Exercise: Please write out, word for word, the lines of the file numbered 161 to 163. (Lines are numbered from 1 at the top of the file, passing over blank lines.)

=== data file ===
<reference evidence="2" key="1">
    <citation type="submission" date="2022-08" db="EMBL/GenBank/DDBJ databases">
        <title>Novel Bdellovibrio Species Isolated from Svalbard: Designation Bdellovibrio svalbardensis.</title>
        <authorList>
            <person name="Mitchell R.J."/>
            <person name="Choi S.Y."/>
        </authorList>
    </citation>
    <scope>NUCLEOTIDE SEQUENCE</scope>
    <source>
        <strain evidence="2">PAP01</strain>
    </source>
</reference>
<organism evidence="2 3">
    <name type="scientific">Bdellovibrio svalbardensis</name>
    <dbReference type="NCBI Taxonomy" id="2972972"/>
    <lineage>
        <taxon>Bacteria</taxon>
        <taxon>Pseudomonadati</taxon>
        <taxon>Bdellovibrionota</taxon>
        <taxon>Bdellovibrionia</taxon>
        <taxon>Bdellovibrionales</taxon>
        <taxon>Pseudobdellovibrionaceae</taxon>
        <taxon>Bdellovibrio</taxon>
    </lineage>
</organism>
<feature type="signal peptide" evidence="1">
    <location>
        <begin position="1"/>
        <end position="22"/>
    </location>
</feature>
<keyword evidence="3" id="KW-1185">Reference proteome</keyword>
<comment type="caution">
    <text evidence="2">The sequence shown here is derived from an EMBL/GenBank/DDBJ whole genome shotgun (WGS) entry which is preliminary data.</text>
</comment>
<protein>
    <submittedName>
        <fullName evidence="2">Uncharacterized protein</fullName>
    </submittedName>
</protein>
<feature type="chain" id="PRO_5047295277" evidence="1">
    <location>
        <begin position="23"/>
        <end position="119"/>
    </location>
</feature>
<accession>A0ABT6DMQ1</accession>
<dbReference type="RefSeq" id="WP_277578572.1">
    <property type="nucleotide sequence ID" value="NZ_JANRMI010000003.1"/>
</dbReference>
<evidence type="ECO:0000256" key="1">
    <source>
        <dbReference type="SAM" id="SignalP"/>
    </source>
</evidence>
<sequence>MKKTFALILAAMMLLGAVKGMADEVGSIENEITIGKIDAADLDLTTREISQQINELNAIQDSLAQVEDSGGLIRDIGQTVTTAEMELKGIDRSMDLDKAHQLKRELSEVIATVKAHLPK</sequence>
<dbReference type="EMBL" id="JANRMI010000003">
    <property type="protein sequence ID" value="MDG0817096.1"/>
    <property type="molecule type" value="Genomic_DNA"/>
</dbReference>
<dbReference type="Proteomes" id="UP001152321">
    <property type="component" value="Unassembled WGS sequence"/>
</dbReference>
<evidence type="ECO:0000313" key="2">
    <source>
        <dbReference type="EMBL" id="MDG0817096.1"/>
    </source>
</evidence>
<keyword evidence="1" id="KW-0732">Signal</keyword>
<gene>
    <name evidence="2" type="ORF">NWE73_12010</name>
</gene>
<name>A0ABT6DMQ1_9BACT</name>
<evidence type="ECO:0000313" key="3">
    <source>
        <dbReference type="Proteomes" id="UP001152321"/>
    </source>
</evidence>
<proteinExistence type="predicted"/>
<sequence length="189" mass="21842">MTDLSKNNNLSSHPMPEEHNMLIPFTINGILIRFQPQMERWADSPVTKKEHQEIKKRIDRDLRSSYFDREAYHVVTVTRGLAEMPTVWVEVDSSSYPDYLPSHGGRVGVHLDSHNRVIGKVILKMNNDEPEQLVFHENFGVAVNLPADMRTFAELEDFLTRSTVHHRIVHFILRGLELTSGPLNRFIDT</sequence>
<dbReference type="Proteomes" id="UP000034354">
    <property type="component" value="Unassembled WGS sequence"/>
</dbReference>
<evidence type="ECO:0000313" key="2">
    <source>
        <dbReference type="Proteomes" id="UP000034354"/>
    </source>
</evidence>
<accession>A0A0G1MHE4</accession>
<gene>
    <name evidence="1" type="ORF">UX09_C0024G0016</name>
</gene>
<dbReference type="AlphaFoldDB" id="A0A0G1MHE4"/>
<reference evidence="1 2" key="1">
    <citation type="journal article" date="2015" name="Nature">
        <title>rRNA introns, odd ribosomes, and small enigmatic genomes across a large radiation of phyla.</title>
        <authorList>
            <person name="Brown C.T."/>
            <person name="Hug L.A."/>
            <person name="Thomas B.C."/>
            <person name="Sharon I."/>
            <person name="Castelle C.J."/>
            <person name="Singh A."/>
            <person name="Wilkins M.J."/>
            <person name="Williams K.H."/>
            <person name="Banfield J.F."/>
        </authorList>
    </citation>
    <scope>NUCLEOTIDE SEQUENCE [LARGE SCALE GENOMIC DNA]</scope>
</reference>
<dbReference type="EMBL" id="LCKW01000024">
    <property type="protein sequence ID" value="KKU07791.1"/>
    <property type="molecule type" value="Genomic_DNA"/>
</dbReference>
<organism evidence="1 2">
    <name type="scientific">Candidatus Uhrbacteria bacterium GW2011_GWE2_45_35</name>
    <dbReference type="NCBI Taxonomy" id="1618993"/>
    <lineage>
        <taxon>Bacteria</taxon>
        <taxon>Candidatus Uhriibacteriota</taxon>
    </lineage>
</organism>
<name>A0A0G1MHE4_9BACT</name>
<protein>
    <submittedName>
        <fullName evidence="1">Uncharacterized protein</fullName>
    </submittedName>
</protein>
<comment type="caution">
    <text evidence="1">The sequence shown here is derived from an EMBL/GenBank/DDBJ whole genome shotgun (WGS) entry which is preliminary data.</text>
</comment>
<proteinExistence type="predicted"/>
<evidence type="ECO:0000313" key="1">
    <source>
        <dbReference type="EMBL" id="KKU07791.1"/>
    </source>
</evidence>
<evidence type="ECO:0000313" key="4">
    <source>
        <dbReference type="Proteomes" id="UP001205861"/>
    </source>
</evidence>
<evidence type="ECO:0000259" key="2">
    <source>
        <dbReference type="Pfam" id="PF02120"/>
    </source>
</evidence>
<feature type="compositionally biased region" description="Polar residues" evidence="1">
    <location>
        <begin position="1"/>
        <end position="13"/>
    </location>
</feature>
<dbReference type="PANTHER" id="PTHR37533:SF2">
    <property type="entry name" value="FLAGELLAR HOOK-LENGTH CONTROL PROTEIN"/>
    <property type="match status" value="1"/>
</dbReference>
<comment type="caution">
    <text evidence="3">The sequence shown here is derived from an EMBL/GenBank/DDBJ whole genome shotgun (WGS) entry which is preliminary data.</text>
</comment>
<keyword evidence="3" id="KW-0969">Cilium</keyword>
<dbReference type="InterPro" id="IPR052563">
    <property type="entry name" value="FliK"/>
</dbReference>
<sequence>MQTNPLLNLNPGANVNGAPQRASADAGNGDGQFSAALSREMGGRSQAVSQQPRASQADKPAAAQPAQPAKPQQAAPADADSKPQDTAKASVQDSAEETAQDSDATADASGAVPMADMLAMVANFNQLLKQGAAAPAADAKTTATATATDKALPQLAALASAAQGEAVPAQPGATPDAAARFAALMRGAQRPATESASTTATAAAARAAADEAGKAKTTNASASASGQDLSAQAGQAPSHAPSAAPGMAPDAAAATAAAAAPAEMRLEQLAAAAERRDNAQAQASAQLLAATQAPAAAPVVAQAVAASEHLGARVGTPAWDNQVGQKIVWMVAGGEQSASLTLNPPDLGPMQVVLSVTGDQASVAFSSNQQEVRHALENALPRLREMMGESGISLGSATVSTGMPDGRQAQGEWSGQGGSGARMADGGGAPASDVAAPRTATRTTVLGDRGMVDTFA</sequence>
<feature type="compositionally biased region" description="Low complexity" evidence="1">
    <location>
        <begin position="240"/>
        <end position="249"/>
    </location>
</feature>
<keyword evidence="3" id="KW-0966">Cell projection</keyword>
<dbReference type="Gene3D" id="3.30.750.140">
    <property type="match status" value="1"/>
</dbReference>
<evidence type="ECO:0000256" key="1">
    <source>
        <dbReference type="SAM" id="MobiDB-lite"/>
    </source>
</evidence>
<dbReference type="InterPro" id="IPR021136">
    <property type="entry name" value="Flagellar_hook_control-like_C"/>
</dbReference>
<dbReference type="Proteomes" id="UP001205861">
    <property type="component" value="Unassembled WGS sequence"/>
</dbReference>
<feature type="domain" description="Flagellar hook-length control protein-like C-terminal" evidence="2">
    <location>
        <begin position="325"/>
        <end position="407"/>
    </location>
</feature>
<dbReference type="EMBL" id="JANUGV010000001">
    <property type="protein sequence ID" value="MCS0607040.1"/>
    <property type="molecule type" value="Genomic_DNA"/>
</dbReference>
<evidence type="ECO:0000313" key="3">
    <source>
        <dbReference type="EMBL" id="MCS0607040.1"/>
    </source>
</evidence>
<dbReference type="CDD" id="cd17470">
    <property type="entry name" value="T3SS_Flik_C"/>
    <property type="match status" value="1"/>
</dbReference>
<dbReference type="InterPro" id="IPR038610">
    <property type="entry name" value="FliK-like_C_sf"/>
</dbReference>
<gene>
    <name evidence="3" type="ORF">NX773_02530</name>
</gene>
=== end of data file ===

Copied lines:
</comment>
<keyword evidence="3" id="KW-0969">Cilium</keyword>
<dbReference type="InterPro" id="IPR052563">